Stay consistent: Experience and comfort paying off for Bears offensive linemen, young and old
By Robert Zeglinski
“You’re always on the next step. You never just want to settle.”
That’s how Charles Leno Jr. strongly encapsulated what he’s made out his promising NFL career.
It can be difficult to properly put into words the impact experience and comfort can have for an offensive lineman, especially when working with a new offensive line coach like the hands-on Harry Hiestand. There are too many unpredictable factors of emotion and conflicting personalities to definitively say how effective developmental processes are. Just because what you’ve done in the past worked, doesn’t mean it’ll work for you now.
“Take that next step,” Leno continued to me. “And keep getting better.”
It is difficult to articulate how foundational pieces of the Bears offensive line like Leno have become dramatically better, but perhaps it doesn’t need a complex explanation. Focusing on the most basic and simple of terms, like Leno has, is all you need to see what they’re capable of. And how a coach like Hiestand only magnifies their intrinsic abilities.
Coming out of Iowa, James Daniels was lauded as one of the best interior offensive line prospects in the 2018 NFL Draft. Part of praise for the 20-year-old was how well he moved in space and his finishing ability in regularly driving defenders to the ground. Part of it of was being mature beyond his years, allowing for room for Daniels to grow in time.
In major college football, almost no one develops professional offensive linemen like Iowa. So Daniels sticking out in that fashion, from that program, spoke volumes. It bodes well for the seamless transition he’s already making with the Bears under Hiestand. If Daniels didn’t possess extraordinary wisdom compared to other 20-year-olds, he wouldn’t be thriving as much as he has.
You saw that maturity as Daniels bowled over defenders in his first NFL action against the Bengals in Chicago’s second preseason game. You saw it as Daniels flashed every skill that made him the 2018 No. 39 overall selection. A complete player, with not many edges to sharpen up. He didn’t shy away from the moment. This is no ordinary rookie offensive lineman, and that’s a testament to the mentorship of Hiestand along with the mentality of Daniels.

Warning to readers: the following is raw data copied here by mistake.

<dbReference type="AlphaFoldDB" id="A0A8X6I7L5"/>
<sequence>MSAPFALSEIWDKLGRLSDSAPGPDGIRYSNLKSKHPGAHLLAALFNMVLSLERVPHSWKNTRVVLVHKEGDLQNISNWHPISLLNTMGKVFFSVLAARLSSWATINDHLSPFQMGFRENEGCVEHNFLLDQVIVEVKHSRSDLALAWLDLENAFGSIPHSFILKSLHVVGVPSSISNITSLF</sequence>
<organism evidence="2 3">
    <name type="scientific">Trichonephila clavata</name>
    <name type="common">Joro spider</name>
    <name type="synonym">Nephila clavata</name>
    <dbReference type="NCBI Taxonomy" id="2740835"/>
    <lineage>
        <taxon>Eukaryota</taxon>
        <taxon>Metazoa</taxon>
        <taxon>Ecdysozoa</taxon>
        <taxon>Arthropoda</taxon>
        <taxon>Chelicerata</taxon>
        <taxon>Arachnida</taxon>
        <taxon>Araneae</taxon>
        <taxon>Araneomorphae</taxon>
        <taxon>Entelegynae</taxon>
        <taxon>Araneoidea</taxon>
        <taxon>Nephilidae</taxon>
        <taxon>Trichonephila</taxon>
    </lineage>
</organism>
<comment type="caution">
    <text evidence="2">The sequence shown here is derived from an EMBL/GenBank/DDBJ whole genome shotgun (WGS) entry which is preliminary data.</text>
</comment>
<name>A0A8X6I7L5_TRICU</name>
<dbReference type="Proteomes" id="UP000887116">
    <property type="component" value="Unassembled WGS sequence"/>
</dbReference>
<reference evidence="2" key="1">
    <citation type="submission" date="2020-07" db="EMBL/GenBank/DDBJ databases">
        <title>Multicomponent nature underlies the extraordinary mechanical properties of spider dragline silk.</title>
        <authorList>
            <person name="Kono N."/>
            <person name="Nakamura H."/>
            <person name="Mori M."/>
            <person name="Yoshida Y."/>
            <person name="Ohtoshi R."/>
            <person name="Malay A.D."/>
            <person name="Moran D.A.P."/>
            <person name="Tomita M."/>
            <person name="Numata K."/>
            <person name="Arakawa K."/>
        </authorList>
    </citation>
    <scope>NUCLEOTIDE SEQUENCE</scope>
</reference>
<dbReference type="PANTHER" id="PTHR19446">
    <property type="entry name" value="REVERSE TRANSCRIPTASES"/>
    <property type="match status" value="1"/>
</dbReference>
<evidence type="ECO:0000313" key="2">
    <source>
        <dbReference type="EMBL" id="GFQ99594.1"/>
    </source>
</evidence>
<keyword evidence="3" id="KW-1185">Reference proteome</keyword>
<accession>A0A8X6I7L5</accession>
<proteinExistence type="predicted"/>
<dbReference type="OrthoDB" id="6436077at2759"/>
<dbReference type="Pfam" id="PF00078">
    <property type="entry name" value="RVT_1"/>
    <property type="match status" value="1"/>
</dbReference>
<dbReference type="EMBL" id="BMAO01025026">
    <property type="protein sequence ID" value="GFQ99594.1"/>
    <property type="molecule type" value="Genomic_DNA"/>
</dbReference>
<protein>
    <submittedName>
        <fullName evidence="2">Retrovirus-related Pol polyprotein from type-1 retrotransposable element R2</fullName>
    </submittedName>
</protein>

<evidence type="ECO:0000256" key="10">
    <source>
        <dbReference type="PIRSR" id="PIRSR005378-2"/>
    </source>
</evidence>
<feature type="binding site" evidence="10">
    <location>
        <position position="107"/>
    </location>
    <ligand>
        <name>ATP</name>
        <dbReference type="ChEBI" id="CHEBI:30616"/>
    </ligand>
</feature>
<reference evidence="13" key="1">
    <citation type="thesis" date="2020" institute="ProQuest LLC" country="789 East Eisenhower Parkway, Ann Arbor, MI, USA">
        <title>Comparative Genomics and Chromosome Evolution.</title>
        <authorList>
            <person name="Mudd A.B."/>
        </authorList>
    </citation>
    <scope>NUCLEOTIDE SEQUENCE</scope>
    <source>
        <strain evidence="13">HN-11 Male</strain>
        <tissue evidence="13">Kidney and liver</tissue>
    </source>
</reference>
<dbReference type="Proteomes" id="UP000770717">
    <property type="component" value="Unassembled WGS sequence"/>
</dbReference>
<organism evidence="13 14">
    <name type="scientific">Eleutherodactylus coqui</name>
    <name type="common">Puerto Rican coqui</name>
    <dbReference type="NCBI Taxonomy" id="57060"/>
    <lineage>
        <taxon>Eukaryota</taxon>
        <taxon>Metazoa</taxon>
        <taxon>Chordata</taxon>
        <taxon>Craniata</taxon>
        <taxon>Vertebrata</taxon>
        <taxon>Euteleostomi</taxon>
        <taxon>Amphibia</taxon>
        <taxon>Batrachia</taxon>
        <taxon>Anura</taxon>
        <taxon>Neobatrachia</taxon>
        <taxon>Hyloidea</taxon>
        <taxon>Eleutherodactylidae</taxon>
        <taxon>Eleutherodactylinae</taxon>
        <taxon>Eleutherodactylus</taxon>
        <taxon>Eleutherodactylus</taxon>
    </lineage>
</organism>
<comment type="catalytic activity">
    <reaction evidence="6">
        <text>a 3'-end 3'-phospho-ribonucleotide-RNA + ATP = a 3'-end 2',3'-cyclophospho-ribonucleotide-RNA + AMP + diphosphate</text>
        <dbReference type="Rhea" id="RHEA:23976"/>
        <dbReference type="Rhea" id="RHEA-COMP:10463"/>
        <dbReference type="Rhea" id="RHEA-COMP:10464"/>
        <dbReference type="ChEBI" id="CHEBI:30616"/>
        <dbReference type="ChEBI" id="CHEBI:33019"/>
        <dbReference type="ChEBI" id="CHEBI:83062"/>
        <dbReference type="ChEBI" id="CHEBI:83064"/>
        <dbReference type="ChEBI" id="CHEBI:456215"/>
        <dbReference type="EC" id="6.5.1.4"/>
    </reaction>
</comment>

“Coach Hiestand has been very big on positioning and hands, and keeping it consistent,” Daniels told me. He says this while chugging a bottle of water nonchalantly. “I’ve been patient and improving because of it.”
Consistency. That’s a concept that constantly comes up when Hiestand’s players like Daniels and Leno, anyone, glowingly speaks of the offensive line guru. The coach is consistent. His teaching and relationship building is consistent. His message and methods are consistent. He’s not leading you astray, because at the crux of it, he’s consistent.
That’s where Hiestand has always stood out as a coach. He’s consistent in his message, and he starts with you from the top in every little piece of your game.
“He’s (Hiestand) just hung in on the details with us,” Leno reiterates what makes his coach great. “So whether that’s your footwork, your hand placement, your hands inside, your base. Everything that has to do with offensive line play. He’s always honing in on the details.”
Attention to detail is crucial for every position in football, but especially an offensive lineman. When a player loses a battle in the trenches it often isn’t because he was overpowered, but because he let a part of his technique lapse mid-play. The very best offensive linemen rarely have these lapses, and it’s because they drill on their fundamentals regularly day after day. Because their coaches like Hiestand don’t let them be satisfied.
There’s always an area to improve, even if you think there isn’t. There’s always a manner to motivate yourself to sharpen up the finest details of your game, whether you’re a rookie like Daniels, or more importantly an established veteran like Leno. It’s the veterans here that can’t be neglected.
“Even though I’ve been getting better,” the fourth-year Leno starts. “He (Hiestand) points out things I can still improve at. He wants the best out of you. He doesn’t want you to be average, he doesn’t want you to be good. He wants you to be the best.”
Leno pauses for a second, and muses.
“So if someone wants the best out of you, why not do all that you can to try and prove you’re the best?”
Complacency is the root of failure. Basic human nature is at it’s core, self-satisfied. It’s why when people accomplish great things, they don’t go on to reach greater heights as they become complacent. Their efforts initially were seen as enough, and so the fall from grace and stagnancy begins. And if you’re not getting reaching more stellar goals, someone else is. It’s a vicious cycle of a failure to launch.
NFL offensive linemen can’t afford to pat themselves on the back after one good season, game, or play. They can’t be pleased at merely making it, or the grind of football makes certain they won’t last. This is too unforgiving of a game to sit back on your heels and relax.
It wasn’t enough for Daniels to be drafted by the Bears. He had to immediately see where he needed to progress if he was to live up to his immense potential. The thing about that progression he noticed was more the jump in competition than something inherently nuanced he couldn’t understand or wasn’t capable of.
Daniels is a terrific athlete. He can make every block and play on the field that you’ll ask of a guard or center. It was more about becoming acclimated to a complicated game where you’re almost always facing a terrific athlete in the opposition. About processing plays faster and taking advantage of every lapse your opponent makes instead of the other way around.
“In college, I got away with a lot of stuff like overrunning things,” Daniels said sternly. “But if I overrun stuff here, I’m gonna get pushed back into the backfield.”